New Labels For Geographical Indications

Publication Date19 December 2020
SubjectConsumer Protection, Government, Public Sector, Consumer Law, Constitutional & Administrative Law
Law FirmMarks & Clerk
AuthorNo'lle Pearson

DEFRA takes matters into its own hands as Brexit fishing impasse leaves little time to revisit the protection of agricultural products and foodstuffs

My last article, on the protection of agricultural products and foodstuffs (read it here), had me sitting in a wine bar in front of a mixed cheese and charcuterie platter contemplating what would happen to my beloved Teviotdale cheese when the end of the Brexit transition period comes.

Three months on and I am still thinking about Teviotdale cheese, only this time the setting is quite different. Edinburgh is now in a tier three lockdown, which has resulted in the wine bar being replaced by my living room and my cheese and charcuterie platter being replaced by a block of Cheddar cheese and a single gherkin. There is no Teviotdale cheese in sight and the Cheddar cheese/gherkin combination is proving to be undesirable, much like the current stalemate on Brexit talks.

My obsession with Teviotdale cheese and why the cheese is so special has to do with the fact that it is a Protected Geographical Indication ("PGI"), protected by EU Regulation 1151/2012 For The Quality Schemes For Agricultural Products and Foodstuffs ("The Regulation"). This means that the product name (Teviotdale) can only be used on a product, which meets the premium-quality standards associated with the Teviotdale cheese.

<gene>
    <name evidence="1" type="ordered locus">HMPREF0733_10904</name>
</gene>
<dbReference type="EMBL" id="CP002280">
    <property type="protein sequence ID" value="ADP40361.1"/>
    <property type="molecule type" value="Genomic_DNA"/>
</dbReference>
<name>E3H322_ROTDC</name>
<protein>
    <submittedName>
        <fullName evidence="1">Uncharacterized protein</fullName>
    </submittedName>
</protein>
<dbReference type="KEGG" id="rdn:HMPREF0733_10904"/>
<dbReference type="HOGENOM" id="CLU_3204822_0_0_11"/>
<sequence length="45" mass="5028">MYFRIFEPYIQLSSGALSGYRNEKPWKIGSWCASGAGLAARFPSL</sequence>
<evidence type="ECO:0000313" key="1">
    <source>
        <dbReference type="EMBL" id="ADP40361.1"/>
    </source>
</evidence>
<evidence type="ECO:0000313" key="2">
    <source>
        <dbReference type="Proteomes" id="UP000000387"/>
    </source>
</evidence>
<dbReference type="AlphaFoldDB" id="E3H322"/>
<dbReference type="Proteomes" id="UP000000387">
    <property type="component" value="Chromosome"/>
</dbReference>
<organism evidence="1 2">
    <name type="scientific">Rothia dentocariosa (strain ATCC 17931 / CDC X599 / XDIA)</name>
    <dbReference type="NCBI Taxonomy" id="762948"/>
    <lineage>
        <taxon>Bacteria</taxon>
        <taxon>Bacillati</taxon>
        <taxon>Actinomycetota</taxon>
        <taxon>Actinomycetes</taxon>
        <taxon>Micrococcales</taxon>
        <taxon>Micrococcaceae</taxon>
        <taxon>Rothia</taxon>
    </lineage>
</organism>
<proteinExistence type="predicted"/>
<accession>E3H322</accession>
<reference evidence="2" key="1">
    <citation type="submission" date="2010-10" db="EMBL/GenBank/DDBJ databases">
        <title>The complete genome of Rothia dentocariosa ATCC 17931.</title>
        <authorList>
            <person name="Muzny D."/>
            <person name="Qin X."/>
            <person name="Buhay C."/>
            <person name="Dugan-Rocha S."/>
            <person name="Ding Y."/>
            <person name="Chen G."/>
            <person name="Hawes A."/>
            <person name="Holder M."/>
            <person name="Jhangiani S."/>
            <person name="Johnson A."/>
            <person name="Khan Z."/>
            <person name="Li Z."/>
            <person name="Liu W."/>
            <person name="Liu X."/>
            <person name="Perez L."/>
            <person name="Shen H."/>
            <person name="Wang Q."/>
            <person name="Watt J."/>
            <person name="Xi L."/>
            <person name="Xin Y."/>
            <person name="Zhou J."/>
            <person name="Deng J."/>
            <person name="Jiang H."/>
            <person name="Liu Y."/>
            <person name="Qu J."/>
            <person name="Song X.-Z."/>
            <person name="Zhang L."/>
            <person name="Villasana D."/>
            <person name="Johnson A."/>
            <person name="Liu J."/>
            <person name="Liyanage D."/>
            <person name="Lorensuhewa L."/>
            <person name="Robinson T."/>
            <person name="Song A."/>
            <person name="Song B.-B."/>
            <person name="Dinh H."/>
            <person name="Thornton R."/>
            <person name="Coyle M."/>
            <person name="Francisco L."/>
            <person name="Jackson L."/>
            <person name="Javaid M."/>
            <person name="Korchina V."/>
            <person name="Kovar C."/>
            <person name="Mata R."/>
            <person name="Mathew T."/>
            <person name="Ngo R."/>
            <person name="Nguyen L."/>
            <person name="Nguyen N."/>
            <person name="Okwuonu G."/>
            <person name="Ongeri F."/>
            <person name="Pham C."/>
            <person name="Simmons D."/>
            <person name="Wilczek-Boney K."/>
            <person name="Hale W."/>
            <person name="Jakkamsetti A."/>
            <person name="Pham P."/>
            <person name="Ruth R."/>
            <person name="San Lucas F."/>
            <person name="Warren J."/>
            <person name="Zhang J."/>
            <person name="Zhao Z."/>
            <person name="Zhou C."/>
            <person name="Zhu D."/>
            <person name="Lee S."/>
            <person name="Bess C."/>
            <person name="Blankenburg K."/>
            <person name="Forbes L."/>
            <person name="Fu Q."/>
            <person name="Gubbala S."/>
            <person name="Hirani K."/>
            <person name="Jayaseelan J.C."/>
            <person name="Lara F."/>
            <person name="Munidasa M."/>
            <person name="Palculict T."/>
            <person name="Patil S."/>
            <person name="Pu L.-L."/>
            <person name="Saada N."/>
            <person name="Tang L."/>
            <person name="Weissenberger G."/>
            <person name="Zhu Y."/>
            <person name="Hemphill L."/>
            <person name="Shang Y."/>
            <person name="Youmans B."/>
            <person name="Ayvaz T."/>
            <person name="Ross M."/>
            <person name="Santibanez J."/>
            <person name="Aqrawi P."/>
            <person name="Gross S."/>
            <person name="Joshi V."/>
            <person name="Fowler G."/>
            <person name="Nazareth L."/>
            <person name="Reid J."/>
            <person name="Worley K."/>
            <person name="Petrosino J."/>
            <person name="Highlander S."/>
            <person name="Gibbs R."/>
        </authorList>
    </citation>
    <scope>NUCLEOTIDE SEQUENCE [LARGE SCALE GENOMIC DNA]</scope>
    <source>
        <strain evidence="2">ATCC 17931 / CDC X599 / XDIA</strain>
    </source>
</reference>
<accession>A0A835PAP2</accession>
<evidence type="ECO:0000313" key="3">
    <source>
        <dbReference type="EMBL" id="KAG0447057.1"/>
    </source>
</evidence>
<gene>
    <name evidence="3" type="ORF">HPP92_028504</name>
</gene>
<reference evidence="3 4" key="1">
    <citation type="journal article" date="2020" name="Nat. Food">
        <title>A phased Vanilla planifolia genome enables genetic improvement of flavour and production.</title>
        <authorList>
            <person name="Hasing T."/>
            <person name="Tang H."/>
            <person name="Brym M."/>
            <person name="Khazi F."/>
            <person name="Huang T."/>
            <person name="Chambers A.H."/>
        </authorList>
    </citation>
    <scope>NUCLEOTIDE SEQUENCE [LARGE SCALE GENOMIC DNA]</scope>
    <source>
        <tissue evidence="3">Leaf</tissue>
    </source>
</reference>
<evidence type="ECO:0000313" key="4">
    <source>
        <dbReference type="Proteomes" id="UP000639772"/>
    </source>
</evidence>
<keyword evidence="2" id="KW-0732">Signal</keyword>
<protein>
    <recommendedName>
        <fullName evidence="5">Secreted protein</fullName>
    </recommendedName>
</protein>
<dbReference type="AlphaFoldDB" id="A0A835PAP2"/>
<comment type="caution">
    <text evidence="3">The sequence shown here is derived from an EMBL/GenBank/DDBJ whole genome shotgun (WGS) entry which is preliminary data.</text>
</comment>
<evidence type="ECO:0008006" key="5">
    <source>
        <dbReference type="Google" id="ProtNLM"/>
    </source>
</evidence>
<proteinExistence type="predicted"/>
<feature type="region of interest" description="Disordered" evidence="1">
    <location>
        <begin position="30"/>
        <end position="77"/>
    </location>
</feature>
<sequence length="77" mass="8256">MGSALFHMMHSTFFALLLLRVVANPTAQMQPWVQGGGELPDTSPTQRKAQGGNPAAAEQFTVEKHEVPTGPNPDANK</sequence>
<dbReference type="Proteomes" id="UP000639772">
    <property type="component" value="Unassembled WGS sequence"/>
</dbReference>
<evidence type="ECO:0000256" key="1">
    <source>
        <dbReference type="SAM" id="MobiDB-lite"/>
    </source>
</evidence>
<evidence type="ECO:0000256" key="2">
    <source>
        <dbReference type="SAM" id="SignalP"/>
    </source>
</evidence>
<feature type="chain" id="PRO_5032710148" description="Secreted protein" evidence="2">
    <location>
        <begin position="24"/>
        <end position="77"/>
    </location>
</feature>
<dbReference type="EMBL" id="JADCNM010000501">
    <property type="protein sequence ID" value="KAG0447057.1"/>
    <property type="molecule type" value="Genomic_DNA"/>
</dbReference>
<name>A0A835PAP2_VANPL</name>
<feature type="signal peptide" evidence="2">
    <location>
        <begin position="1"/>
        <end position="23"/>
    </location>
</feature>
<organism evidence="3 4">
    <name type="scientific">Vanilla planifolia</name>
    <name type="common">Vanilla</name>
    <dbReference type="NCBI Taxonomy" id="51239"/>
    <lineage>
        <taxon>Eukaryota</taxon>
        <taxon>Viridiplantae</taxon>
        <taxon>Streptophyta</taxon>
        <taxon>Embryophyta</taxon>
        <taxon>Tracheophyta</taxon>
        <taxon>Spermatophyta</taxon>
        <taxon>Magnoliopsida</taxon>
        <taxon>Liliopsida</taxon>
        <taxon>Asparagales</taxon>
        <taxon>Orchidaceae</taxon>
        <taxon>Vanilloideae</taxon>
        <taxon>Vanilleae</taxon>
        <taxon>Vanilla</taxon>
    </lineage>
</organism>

It also means that a product meeting these standards MUST be labelled with the following relevant EU logo:

The purpose of the logo is to educate the consumer that the labelled product is a genuine PGI and that it complies with the premiumquality standards associated with it. For example, the producers of Teviotdale cheese have to go through multiple rigorous compliance checks to ensure that the quality and the characteristics of their product is sufficient to entitle them to use, in the first instance, the name Teviotdale, and secondly the PGI logo.

Consequently, a cheese manufacturer or a seller cannot call their product 'Teviotdale cheese' or use the above logo within the EU unless it meets the Teviotdale cheese standards, which also include coming from the village of Teviotdale, Scotland.

The strict EU standards associated with the names of agricultural products and foodstuffs are there to ensure food quality of these products stays consistently high and that consumers always receive a product with the quality, and the characteristics associated with the name that the product carries.

Unfortunately, the standards for...

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